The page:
Saturday 26 June 2021, 19:00
St Michael and All Angels Church
Luci writes: My programme this year includes German and French artsongs from Brahms, Schubert, Hahn and Faure, an exquisite pair of songs by Madeleine Dring and American Songbook favourites.
I’m delighted to say that this is the 3rd Bedford Park Festival I have been invited to take part in. Last year’s “Pocket Concert” (ie something you might have downloaded to listen to on a walk) was recorded in our sitting room where we hosted a House Concert in 2018. Because of the regulations in force at the time my husband Roland acted as sound engineer using an app we discovered on one iPhone while we played a backing track on another, and I sang. With help from Matt Landeg we managed to produce is fairly decent recording for the first online Bedford Park Festival (2020).
The “Pocket Concert” was personally satisfying as it was the first thing I had done since a concert at The Charterhouse in October 2020. Shortly after that I had to take time out suffering from concussion with the odd side-effect of having to relearn how to sing. And I felt it was one up to us as well as a spectacular effort from the Bedford Park Festival against covid19.
In the brief lull between lockdowns when we thought life was returning to normal, I and a friend, Amos Paran, baritone, recorded a recital in aid of Combat Stress – again with Matt’s help. This was supposed to have taken place live at the 1901 Club with Gus Tredwell on piano. Instead we recorded it there and released it on my YouTube channel
Since September I have been following an opera course run by Morley College online. I was sceptical how much practical experience this would yield but due to the extraordinary abilities of the directors, Paneteros Kyriatzides (in London) and Jorge Balca (in Lisbon) to listen beyond what they are hearing over Teams/Zoom and see every flicker of expression it has been and continues to be simultaneously hugely rewarding and challenging.
Recently returning to live auditions and meeting Pan for the first time has been amazing. The pianist for the audition I went to remarked afterwards ‘you did well – you’re the first one this afternoon who hasn’t burst into tears’ . I felt too awed and euphoric that I had actually been in the same room as the pianist and the person I was singing to, for tears. These came later!
We all just got on with what we could, how we could. Now we are returning to rehearsing and performing as human beings rather than recorded images/sounds, we’re all realizing how long weve been starved of that connection -where you suddenly feel that electric current running live from the words through the composer through the performer to the audience, all are suddenly contemporaneously fused together in the moment. And its hits us how precious that is, and how we have been yearning for it. It has been like being exiled from one’s soul.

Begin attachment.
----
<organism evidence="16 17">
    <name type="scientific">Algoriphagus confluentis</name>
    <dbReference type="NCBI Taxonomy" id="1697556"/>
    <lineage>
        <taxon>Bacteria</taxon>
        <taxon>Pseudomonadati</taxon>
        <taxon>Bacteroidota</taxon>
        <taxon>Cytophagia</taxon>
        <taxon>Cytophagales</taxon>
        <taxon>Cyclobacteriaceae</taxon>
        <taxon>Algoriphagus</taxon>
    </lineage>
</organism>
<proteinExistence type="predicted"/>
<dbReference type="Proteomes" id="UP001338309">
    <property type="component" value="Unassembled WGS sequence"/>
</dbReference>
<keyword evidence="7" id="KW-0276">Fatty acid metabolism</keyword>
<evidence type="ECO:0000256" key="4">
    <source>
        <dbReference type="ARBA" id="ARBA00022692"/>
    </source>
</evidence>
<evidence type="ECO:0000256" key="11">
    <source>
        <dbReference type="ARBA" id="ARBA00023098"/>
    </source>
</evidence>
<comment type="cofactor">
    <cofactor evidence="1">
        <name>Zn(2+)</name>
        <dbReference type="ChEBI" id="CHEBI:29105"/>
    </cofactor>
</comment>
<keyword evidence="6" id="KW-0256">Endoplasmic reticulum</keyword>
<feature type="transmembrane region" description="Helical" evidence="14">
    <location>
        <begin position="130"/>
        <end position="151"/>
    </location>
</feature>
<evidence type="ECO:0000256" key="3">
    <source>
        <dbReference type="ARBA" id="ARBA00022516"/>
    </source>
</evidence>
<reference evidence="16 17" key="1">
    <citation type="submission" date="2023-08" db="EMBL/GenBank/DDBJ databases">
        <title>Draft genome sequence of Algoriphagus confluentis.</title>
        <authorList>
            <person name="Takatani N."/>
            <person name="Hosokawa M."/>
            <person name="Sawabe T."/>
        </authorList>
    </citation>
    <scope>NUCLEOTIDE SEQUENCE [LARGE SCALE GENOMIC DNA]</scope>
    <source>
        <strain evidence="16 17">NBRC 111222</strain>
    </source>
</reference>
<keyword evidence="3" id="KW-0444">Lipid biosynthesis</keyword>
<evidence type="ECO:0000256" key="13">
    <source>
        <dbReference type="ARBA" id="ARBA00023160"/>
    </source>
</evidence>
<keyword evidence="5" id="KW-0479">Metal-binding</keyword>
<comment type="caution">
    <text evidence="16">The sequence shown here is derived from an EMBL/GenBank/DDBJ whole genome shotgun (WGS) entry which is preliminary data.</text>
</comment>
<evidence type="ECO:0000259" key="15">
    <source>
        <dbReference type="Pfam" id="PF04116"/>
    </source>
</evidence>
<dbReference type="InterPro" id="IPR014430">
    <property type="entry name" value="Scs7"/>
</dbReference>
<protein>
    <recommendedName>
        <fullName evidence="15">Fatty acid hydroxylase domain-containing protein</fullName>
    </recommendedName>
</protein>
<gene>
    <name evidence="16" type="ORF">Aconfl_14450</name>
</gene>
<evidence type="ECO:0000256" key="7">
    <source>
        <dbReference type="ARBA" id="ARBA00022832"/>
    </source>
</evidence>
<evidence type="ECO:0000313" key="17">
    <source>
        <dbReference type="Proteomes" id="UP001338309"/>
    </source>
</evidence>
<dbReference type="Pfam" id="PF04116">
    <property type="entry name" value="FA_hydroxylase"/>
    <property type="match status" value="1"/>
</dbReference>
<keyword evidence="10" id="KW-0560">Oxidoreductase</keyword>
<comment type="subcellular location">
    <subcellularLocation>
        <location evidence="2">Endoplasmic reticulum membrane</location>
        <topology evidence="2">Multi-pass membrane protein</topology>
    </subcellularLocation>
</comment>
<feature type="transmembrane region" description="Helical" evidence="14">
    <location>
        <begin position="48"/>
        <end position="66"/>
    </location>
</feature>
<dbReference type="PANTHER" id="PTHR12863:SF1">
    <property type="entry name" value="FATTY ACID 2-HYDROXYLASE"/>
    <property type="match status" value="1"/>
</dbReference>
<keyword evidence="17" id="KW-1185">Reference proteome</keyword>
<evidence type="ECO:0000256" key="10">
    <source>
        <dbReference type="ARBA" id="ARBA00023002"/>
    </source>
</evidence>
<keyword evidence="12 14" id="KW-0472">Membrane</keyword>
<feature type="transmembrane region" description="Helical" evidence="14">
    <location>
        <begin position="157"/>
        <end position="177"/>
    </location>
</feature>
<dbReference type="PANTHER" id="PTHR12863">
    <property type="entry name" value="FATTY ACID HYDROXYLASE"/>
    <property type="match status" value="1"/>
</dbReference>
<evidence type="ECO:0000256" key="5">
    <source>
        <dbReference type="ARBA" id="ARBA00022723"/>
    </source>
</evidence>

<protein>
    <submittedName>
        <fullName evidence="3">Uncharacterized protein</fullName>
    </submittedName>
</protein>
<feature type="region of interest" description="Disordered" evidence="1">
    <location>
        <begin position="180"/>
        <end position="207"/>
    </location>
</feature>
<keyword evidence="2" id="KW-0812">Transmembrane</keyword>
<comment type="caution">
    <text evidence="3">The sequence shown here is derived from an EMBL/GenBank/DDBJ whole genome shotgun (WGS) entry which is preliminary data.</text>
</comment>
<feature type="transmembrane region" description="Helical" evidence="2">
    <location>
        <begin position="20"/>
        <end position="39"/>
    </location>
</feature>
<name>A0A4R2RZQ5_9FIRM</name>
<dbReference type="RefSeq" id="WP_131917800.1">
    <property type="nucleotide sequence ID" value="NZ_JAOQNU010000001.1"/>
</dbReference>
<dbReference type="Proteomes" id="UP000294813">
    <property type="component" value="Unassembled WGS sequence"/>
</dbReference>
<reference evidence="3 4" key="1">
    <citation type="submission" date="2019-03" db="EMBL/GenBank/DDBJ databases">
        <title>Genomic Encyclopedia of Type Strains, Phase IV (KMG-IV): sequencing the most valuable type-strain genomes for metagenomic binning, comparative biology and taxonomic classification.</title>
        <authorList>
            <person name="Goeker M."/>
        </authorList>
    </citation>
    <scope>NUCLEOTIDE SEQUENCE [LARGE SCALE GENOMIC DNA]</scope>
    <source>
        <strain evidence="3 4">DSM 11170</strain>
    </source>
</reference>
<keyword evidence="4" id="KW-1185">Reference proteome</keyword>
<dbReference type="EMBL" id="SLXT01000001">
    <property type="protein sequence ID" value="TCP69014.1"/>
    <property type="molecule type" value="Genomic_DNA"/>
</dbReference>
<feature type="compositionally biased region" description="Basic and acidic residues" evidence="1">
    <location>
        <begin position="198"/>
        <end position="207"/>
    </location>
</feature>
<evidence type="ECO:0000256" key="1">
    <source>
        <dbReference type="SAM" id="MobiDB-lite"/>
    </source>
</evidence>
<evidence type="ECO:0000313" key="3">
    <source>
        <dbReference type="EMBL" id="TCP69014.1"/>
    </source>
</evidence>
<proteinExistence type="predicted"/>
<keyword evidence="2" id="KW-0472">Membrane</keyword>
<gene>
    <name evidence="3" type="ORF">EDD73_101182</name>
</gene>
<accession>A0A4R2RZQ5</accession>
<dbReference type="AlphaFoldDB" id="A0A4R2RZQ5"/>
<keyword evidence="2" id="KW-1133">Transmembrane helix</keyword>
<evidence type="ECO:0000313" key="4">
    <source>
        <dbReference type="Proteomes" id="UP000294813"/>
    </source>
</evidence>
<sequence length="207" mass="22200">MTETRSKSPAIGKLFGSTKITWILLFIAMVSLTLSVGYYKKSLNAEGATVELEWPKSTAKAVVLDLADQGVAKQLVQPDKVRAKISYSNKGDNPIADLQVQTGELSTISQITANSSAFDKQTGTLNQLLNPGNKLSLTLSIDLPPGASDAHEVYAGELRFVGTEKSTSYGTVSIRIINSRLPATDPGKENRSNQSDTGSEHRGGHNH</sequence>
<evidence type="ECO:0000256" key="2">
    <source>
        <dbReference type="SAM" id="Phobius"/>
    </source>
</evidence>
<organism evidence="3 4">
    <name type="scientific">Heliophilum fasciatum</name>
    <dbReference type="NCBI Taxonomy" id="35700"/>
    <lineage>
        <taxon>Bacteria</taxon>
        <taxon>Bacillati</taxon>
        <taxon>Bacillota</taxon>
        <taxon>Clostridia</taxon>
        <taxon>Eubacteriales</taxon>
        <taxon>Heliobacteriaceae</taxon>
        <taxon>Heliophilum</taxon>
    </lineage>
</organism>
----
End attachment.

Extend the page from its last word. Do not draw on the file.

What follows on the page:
My programme this year includes German and French artsongs from Brahms, Schubert, Hahn and Faure, an exquisite pair of songs by Madeleine Dring and American Songbook favourites.
I’m especially pleased to be including 2 female composers in my programme – Clara Schumann wrote ‘Liebst du um Schonheit’ , Op37 No 4, a teasing setting of a Ruckert poem in 1840 around the time she and Robert finally managed to marry, overcoming her father’s protests by obtaining a court order. They went on to have a wonderful partnership both romantically and musically, each respecting the other’s talents and strengths.
‘The Nightclub Proprietress’ and ‘Business Girls' are part of a suite of 5 John Betjeman songs by Madeleine Dring, another Londoner. (1923 – 1977). John Betjeman is of course a bit of a local hero for apparently suggesting that Bedford Park buildings be listed to save them from demolition. He is known for the mocking tone of his poetry (or is he merely being nostalgic?) but to begin with I found the lyrics of ‘Business Girls’ hard to take as they appeared patronizing and misogynistic.
‘Rest you there poor unbeloved ones….draughty skylights…frail partitions…’
There are other critics who have written of his ‘lasciviousness…. in imagining 1000 wet female bodies lying in their baths’.
However it was a woman who chose this poem as one of only 5 in a suite of songs. And one with wit, intelligence and a sense of humour. However sanctimonious the words, they are carefully and completely disarmed by MD’s light, fresh touch with sophisticated undercurrents of other musical genres in the musical setting.
Weighing up whether to perform this or not I have gone for fond memories of my own first flat in North London, revelling in my daily commute (the Jubilee line not ‘trolleybus’) wearing suits and heels to my City job. (yes my flat DID have a skylight in the bathroom but it was not draughty!)
Madeleine Dring’s business girls were my forerunners and thanks to themI was able to reap the benefits and pass them on to future generations like my daughter and her friends. Mr Betjeman and his ilk, be damned!